“If anything can go wrong, it will go wrong…and at the worst possible moment.”
Many planners already build a Plan B just in case Murphy’s Law strikes for their in-person events and meetings. But as the world has shifted to everything online, it’s just as essential planners have backup plans for their virtual events too.
From no-show speakers due to bandwidth issues to failed equipment despite a perfect rehearsal, virtual event issues are inevitable.
Here’s how to develop a backup plan for your virtual event:
1. Create the Contingency Team
Just as you have a dedicated content team, speaker coordination group, or technical producers, create a specific team responsible for the planning as well as the implementation of any backup plans.
As part of defining the team:
- Assign specific roles and responsibilities for each member on the team
- Establish a hierarchical, decision-making chain of command to – including when to escalate issues to senior leadership
- Set preferred means and modes of team communication, like Slack, Teams or even group text — which is especially critical for real-time decision making among remote teams
2. Plan for Common Mishaps
Even with the best-laid event plans, there are always factors beyond the control of everyone involved – especially when it comes to virtual events.
Video broadcast platform outage? Slow or no WiFi for speakers? Too many attendees that cause platforms to crash? These are just a few possible common expected mishaps.
Think ahead to all these possible scenarios and prepare contingency plans for how you’ll handle each if (or when!) something unexpected happens.
It’s also a good idea to have a dedicated team member working the chat rooms to answer technical questions. One option with some audience engagement platforms like ConnexMe is to moderate technical related comments and move them to private messages so as the live feed isn’t overrun with non-content related discussions.
And just as important, share the plan with everyone involved – not just the contingency team, but the rest of the entire planning and production teams, including social media or customer support liaisons, vendor partners, and even speakers.
Everyone needs to know that there is a backup plan, and in what kinds of situations, it may be implemented. And knowing what to do and who does what when a mishap arises minimizes disruption and stress for everyone.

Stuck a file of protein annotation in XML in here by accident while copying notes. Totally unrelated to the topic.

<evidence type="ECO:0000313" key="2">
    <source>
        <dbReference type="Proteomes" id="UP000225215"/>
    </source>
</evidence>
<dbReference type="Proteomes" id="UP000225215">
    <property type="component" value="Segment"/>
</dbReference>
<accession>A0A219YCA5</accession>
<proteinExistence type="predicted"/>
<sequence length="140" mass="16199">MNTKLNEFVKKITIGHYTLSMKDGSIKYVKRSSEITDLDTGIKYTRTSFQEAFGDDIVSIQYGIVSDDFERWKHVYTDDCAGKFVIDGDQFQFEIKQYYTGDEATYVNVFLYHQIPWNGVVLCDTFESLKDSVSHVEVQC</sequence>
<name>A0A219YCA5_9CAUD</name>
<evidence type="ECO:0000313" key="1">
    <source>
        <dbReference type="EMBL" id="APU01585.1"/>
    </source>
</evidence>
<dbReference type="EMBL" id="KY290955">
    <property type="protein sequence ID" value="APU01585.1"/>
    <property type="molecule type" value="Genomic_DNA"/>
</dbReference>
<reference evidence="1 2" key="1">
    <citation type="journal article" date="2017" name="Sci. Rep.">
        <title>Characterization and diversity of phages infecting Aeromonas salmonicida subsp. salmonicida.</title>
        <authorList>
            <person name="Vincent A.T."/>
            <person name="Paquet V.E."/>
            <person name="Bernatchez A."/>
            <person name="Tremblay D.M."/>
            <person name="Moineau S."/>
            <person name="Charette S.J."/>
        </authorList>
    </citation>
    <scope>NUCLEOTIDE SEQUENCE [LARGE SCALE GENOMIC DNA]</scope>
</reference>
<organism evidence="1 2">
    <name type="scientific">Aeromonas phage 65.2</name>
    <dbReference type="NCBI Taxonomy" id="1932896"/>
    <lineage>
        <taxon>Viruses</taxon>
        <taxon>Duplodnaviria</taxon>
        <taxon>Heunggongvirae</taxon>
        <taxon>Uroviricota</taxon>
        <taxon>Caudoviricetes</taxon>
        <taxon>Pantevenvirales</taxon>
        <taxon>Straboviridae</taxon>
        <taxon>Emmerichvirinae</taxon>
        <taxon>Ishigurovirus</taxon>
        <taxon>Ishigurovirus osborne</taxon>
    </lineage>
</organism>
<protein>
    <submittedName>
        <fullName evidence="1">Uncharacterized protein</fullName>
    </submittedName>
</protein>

3. Test Tech in Advance
When it comes to a virtual event or meeting, tech-related issues can have a big impact.
To avoid as many disruptions as possible, test all technology in advance of the event kick-off. Simulate the entire experience from start to finish, including conducting rehearsals with each speaker and their content too.
Rehearsals are also a good time to work out details with individual speakers around lighting, audio, camera placement, and internet connections. Remind speakers to use a wired internet connection because it provides a more reliable connection, have extra equipment on hand like a WiFi hotspot, or even asking anyone on a shared connection to pause activities during the live event to keep bandwidth maximized.
4. Ask for Content Back-ups
Even if speakers say they’ve never had an issue presenting virtually, you don’t want your event to be the first!
It’s smart to work with speakers to provide copies of their presentation well before the event kicks-off, or in the case of important session content, to pre-record presentations. Planners then have the time to upload copies of the presentations on other landing pages or pre-recorded video to Vimeo or YouTube in case there is a last-minute issue that requires switching to another platform.
And if a speaker experiences an unexpected internet connection drop, an audience engagement platform like Evenium ConnexMe allows support team members to launch polls, display questions, or change slides – again, made easier with being able to review pre-recorded content prior to the event itself.
5. Communicate How Updates Will Be Shared
If the backup plan needs to be activated, tell all stakeholders and attendees how and where they’ll receive information. For example, will updates be posted on social media? Or can attendees look to an event app like ConnexMe for broadcast notifications?
One best practice is to have a “FAQ”-type document with ready-to-go responses for the common scenarios identified in the early planning stages. It becomes quick and easy for the contingency team to copy and paste updates in the appropriate communication channels and keep everyone informed as close to real-time as possible.
Remember: there’s no such thing as over-communicating when things don’t go as planned.
There’s a good chance your virtual event backup plan is never used. But the process of planning is priceless. It helps your entire team feel prepared — and ultimately sets your virtual event for success, no matter what happens.